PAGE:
Few fruits are more chronically underrated — or oversweetened — than the bracingly and, some might say, delightfully tart cranberry. The last time you tasted one, was it dried and sugared to mimic a raisin? Mixed with apple in a “cocktail” juice? Or maybe pressed into jelly and served in quivering, cold slices? Cranberry grower Tracyn Thayer realizes properly tart cranberries might be an acquired taste, but she thinks the fruit is best when it can still pucker the cheeks. “We try to highlight their tartness,” she says.
Thayer and her husband, Stephen Leen, bought their 16-acre MOFGA-certified organic farm in South Oxford two years ago. It had been called Woodward Farm, for the previous owners, but they changed the name to Birch Bog Farm, for the trees that ring the field. Most cranberries are wet-harvested — fields are flooded so that the fruit can be skimmed off the surface. Wet-harvested berries tend to wind up in juices and sauces and the like, because moisture makes them liable to spoil quickly. Cranberries sold fresh need to be dry-harvested, which is how it’s done at Birch Bog Farm.
The frustratingly philosophical advice passed along by the previous owners, Thayer says, was that “you have to let the bog tell you what to do.” First-time farmers, she and Leen have since been learning as much as they can about growing, harvesting, eating, and cooking cranberries, aided in part by a mentor farmer. “It’s hard to find an organic-cranberry farmer in Maine,” Thayer says. “He’s out in Wisconsin. He’s trying to help me figure out what we can improve on next year. There’s an art to it.” As is often the case with plants, timing is everything. They have to know when to flood the fields, after the plants have gone dormant, and when to drain them, before the spring growth begins. The harvest usually starts in October and continues into early November. This year, the crop is going to be small. Maybe they put the water on too early. Or maybe they left it on too long. Maybe the harvesters damaged the vines. “That’s farming,” Thayer says.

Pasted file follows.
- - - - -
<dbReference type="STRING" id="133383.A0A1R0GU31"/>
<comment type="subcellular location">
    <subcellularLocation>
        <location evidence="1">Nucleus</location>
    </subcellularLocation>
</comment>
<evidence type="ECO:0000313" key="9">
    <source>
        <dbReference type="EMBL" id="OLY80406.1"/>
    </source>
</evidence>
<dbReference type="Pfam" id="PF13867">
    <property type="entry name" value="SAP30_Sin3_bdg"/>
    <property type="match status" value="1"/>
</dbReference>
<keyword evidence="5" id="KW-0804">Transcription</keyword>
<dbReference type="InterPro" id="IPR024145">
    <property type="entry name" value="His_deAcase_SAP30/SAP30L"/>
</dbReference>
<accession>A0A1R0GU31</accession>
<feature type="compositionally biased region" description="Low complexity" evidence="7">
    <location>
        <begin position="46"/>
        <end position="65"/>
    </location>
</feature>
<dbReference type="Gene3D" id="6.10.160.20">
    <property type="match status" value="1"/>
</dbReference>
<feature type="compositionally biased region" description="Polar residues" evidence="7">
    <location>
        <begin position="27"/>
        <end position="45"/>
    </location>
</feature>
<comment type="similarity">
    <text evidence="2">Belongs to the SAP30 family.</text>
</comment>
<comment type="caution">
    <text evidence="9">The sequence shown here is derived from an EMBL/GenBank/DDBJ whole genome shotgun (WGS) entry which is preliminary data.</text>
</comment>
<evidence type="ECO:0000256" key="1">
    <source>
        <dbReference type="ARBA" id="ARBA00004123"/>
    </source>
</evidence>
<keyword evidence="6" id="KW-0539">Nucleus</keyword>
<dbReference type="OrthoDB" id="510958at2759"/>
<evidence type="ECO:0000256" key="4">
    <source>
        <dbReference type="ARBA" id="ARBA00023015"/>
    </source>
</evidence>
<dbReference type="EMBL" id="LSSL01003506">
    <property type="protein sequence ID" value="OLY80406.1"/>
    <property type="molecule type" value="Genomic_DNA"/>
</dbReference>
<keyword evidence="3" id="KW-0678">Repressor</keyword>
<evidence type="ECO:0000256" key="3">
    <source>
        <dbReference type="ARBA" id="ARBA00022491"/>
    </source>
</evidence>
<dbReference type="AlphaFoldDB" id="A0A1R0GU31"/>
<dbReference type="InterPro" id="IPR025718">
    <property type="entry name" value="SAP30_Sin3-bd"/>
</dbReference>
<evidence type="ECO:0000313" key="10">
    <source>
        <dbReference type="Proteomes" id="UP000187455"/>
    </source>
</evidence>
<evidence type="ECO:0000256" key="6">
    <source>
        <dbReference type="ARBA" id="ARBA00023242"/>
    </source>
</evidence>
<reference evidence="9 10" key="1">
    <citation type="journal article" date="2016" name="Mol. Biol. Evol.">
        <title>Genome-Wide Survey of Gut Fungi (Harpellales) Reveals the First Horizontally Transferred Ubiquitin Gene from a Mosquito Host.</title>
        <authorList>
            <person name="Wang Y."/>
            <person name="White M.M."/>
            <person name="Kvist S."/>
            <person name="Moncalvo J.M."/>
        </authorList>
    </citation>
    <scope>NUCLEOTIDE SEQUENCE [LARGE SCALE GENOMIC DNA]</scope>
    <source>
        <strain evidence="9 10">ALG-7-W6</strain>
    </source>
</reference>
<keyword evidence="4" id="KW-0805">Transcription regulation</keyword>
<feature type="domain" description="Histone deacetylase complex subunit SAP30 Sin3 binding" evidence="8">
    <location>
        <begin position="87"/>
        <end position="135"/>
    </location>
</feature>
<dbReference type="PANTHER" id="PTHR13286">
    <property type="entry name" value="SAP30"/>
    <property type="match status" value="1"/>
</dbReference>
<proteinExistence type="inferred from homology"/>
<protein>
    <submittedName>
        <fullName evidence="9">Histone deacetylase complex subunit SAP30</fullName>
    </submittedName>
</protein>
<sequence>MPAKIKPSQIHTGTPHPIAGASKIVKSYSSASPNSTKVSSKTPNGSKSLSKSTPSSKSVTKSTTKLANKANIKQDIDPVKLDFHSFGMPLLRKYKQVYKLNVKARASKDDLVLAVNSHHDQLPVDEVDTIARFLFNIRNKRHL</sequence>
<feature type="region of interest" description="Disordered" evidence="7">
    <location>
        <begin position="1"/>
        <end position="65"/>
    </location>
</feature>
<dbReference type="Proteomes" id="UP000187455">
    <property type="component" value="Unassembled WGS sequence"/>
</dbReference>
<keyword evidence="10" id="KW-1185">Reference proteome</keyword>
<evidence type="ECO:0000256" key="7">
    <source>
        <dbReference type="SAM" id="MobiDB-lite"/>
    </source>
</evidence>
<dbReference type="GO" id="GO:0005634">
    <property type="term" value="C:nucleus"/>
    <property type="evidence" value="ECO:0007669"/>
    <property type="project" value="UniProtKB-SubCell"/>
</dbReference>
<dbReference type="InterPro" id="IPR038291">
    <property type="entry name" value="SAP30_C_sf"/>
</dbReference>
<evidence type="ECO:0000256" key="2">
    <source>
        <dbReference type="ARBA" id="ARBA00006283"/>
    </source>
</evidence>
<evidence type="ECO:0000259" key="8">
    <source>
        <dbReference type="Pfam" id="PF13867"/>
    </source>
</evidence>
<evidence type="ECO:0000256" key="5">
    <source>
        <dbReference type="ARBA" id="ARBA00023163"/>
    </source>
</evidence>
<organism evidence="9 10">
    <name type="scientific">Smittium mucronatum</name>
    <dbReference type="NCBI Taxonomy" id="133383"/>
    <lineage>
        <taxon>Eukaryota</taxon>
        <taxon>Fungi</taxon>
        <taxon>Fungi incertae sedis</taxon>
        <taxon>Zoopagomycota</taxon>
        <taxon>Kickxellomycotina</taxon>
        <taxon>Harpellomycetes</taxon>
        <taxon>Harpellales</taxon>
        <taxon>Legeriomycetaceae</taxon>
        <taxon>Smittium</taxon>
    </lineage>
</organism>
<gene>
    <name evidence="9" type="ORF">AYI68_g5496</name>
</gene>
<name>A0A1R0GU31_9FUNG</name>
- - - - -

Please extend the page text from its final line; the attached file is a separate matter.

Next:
She isn’t too upset. It helps that the couple makes their farming life work by combining incomes — Leen works off-farm as an electrical engineer and Thayer sometimes picks up work as a Registered Maine Guide. Plus, even a small harvest of cranberries can go a long way, and Thayer has learned plenty of ways to enjoy New England’s native sour fruit. She makes juice concentrate, infuses vodka, bakes scones and breakfast bars, chops berries for salsa, dresses fish, and rolls fruit leather. Sugar, when she uses it, is a light touch. “Most people,” she says, “spend too much time trying to make cranberries sweet.” Cranberries weren’t really on her radar before they started farming, she admits, “but now I love the fruit.”
Instructions Blend cranberries, lemon juice, and orange juice in a food processor or blender to desired consistency. Serve with turkey, stuffing, and all the rest.
“If you are not quite ready to embrace the tart,” Thayer advises, “you can add white sugar, brown sugar, or maple syrup.” Other possible additions, depending on personal taste, include a whole diced jalapeño, a quarter cup of chopped cilantro, two tablespoons of grated ginger, or a half cup of minced green onion.